Zika virus is transmitted to people, primarily through the bite of an infected Aedes species mosquito.
Washington: Good news! According to a study, kissing or sharing a fork or spoon is not enough for the Zika virus to move between hosts. Zika virus is transmitted to people, primarily through the bite of an infected Aedes species mosquito, and these same mosquitoes spread dengue and chikungunya viruses.
After infection, the Zika virus is present in blood and saliva for up to about two weeks, but it remains in bodily fluids like breast milk for weeks and semen for months and the virus can also be spread by sexual intercourse.
Study author Tom Friedrich from the University of Wisconsin-Madison in Madison, United States said that if passing the virus by casual contact were easy, then the researchers would see a lot more of what they would call secondary transmission in a place like the United States.
"Transmission via saliva is theoretically possible, but it would require extraordinarily high viral loads that just aren't present in the vast majority of infected people," Friedrich noted. They conducted study on rhesus macaque monkeys infected with the strain of Zika virus and their saliva were collected from the infected monkeys.
They swabbed the tonsils of five uninfected monkeys with the saliva, and swabbed the tonsils of three monkeys with a concentrated high dose of Zika virus in solution. The findings indicated that none of the saliva-swabbed monkeys developed an infection and nor did a pair of monkeys who had infected saliva swabbed in their nostrils or eyelids.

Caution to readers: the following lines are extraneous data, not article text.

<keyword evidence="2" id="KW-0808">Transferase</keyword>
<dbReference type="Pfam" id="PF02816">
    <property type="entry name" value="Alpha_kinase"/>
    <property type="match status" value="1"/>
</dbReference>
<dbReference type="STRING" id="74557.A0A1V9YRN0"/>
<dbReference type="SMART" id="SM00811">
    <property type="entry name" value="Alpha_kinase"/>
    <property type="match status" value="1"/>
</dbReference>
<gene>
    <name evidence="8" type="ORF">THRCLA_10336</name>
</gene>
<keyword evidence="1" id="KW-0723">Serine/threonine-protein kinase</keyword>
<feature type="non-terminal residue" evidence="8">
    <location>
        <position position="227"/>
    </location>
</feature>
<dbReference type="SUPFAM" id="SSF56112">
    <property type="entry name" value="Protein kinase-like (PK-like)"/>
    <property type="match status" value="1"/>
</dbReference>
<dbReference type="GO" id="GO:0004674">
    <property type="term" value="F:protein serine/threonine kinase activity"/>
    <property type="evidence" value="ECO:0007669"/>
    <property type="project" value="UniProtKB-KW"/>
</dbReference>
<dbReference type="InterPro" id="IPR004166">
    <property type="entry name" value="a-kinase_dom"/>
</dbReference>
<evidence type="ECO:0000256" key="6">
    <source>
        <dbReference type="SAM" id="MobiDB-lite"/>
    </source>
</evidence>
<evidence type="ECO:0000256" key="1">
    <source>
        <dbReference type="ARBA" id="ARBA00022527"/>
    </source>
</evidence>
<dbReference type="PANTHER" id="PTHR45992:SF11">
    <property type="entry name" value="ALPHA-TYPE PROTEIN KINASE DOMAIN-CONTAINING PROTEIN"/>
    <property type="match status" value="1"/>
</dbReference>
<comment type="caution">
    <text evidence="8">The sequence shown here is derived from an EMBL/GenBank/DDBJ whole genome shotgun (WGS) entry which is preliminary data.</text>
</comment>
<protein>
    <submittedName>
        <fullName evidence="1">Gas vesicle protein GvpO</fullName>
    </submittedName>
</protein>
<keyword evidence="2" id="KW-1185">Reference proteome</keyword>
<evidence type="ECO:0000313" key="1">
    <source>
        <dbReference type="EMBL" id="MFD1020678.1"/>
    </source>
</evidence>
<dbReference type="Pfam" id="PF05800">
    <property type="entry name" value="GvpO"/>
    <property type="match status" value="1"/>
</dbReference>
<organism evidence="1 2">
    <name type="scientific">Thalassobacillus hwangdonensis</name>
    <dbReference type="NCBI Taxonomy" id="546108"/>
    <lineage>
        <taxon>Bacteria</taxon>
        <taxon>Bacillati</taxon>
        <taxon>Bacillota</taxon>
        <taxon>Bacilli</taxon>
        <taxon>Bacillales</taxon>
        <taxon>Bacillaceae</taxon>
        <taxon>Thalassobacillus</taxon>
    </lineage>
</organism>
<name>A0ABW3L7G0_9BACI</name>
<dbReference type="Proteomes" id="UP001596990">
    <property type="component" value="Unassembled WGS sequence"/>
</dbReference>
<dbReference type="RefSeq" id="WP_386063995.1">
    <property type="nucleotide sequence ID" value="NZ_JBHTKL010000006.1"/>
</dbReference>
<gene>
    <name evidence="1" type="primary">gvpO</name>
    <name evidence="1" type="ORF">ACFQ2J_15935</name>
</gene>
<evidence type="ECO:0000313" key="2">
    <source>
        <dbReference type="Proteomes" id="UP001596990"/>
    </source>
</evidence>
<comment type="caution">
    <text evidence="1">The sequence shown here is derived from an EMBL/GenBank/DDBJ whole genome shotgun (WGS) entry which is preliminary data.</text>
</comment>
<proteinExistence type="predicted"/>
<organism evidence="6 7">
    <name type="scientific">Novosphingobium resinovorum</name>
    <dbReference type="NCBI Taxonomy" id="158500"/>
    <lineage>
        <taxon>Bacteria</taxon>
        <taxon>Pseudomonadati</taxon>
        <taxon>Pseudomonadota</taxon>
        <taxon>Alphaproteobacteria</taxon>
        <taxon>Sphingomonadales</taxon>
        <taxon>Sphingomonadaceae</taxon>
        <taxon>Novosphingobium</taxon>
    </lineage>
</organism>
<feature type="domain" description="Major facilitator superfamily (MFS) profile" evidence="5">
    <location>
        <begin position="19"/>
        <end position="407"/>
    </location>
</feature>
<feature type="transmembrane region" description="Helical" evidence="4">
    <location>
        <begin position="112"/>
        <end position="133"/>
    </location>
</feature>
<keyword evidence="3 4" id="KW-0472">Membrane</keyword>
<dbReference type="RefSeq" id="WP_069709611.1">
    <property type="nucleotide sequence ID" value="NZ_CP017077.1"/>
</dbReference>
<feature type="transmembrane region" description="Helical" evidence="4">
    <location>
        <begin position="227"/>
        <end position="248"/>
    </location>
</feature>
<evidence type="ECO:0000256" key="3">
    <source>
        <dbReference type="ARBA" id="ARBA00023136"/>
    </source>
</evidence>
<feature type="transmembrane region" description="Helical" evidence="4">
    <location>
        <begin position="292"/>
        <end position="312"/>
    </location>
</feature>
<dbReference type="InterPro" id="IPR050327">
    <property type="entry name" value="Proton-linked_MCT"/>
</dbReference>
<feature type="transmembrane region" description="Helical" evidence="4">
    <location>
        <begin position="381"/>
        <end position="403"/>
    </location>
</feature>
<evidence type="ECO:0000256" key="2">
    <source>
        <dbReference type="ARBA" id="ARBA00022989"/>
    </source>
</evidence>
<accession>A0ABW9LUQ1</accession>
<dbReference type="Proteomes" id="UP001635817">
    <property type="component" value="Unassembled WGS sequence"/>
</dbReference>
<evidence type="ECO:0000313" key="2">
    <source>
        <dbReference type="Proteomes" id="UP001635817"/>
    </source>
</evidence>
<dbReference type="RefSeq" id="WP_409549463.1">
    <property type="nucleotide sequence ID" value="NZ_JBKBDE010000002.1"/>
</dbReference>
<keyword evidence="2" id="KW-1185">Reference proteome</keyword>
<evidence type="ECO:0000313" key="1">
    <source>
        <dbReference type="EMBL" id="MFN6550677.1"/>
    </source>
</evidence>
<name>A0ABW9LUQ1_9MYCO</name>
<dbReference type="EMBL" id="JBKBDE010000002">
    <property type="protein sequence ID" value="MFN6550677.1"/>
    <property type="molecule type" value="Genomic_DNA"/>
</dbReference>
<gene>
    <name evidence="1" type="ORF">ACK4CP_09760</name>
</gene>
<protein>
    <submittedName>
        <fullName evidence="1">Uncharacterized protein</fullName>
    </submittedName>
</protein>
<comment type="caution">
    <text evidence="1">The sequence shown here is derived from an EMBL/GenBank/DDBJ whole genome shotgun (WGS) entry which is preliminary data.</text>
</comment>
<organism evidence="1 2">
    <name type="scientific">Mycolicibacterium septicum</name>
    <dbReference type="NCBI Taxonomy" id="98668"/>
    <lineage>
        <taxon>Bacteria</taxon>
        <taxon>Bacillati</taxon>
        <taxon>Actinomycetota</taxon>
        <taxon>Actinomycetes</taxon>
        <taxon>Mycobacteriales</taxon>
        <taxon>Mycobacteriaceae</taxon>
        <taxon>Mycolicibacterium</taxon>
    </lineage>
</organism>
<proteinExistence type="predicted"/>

However, all three monkeys who had high-dose virus applied directly to their tonsils in the absence of saliva got infected (though the infection took slightly longer to develop than in monkeys infected under their skin). But saliva itself may do a lot of work to thwart Zika's infection potential.
Friedrich stated that if one adds monkey saliva to the virus then a person reduces the ability of the virus to infect cells. The study's infected monkeys had very little active virus in their saliva, compared to the amounts typically passed into people or monkeys by mosquito bites.
The monkeys who were swabbed with the high dose of virus encountered nearly 80,000 times the number of Zika particles the researchers counted in the saliva from the infected monkeys. The findings appear in the journal Nature Communications.